International ratings agency Fitch has said that the decline in Cypriot banks’ non-performing exposures “significantly reduces” contingent liabilities to the sovereign, adding however that the banking sector “remains weak” and that further reductions of bad loans would partly depend on the effective use of legal tools adopted in the previous year.
“Data released by the Central Bank of Cyprus in January showed that NPEs fell to €11 billion at end-3Q18, or 32% of total gross facilities, from €16.6 billion (40%) at end-1H18,” Fitch said.
This, it noted, “is broadly consistent with our expectation at our most recent sovereign rating review in October 2018, when we upgraded Cyprus to `BBB-`/Stable.”
“The upgrade reflected a strong fiscal performance and favourable debt dynamics as well as declining contingent liabilities,” it explained.
The 3Q18 drop, the ratings agency said “was mainly driven by the transfer to Cyprus Asset Management Company (KEDIPES) of Cyprus Cooperative Bank`s (CCB) €5.7 billion NPEs portfolio, as well as sales of loans, reclassification of restructured loans as performing, debt-to-asset swaps, write-offs and loan repayments, according to the central bank.”
The NPE ratio, it added, “previously declined from 44% at end-2017 (one of the highest among Fitch-rated sovereigns) due to the securitisation of €2.7billion gross NPEs by Bank of Cyprus – the country`s first large-scale NPE securitisation.”
“Improving the overall health of banks by lowering NPEs reduces contingent liabilities stemming from the sector,” it pointed out.
According to the ratings agency “some costs to the sovereign have already been realised – for example when €3.19 billion of government bonds were placed into CCB to facilitate the sale of performing assets to Hellenic Bank (HB), causing a one-off increase in debt-to-GDP last year.
It further noted that “additional fiscal costs could arise from the government-guaranteed Asset Protection Scheme covering unexpected losses on €2.6 billion of the assets acquired by HB.” An independent assessment, it says, has estimated that actual losses could amount to €155 million.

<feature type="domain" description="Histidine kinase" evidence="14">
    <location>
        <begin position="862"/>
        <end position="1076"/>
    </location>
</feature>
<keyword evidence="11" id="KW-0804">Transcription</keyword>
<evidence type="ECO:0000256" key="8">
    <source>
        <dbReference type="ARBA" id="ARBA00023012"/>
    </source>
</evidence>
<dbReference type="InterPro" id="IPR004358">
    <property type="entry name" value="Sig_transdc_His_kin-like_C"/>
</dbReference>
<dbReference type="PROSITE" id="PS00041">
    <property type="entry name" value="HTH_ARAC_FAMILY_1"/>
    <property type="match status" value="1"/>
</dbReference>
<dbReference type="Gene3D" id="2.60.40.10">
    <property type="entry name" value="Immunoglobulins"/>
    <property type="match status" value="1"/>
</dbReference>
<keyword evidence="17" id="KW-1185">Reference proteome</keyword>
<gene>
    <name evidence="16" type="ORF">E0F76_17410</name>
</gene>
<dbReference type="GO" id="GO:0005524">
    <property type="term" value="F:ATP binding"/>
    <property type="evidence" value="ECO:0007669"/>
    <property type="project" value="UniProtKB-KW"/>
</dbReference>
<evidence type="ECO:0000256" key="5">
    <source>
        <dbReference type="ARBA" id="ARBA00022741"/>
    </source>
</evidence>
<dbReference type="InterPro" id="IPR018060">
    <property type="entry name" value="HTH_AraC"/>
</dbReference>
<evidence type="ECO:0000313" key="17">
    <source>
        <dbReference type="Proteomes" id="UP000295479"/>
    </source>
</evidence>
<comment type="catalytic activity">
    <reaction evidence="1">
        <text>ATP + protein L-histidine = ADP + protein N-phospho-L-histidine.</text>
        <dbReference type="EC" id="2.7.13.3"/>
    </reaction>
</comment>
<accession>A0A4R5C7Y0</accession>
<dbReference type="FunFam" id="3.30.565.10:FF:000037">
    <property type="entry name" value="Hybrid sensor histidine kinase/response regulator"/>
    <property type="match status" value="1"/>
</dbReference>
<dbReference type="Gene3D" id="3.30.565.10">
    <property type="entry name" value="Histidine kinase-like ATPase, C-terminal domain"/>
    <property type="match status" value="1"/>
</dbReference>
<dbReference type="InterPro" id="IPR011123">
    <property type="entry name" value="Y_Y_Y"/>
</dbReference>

At the same time, Fitch pointed out that Cyprus`s banking sector is “still burdened by a high stock of problem assets (average NPL ratios in EU members are around 4%), weighing on banks` profitability and internal capital generation as well as on capital at risk from unreserved NPEs.”
“Further clean-ups would free up capital to support new lending,” it added.
The ratings agency estimated that “a supportive economic environment along with increased institutional investor appetite for Cypriot distressed assets could encourage more securitisations.”
“Measures introduced in July 2018, in particular a more efficient foreclosure framework, could also help sustain momentum in the decline of NPEs, although its effectiveness is still not fully tested,” it said.
In a comment on private sector debt, it noted that “although it is declining fast” it is “another drag on the economy and a constraint on credit growth.”. In the third quarter of 2018private-sector debt stood at 215% of GDP, excluding special purpose entities, of which slightly more than half was corporate debt. “The macroeconomic backdrop should bolster further private sector deleveraging as well as NPE resolution,” Fitch said. It added that “a dynamic labour market, a pick-up in residential property prices, wage increases, and the ESTIA scheme may foster repayments.”
At the same time, it acknowledged that “prudent fiscal policy has created some headroom to absorb additional banking sector-related costs, such as ESTIA-related subsidies, should they arise.”
(Cyprus News Agency)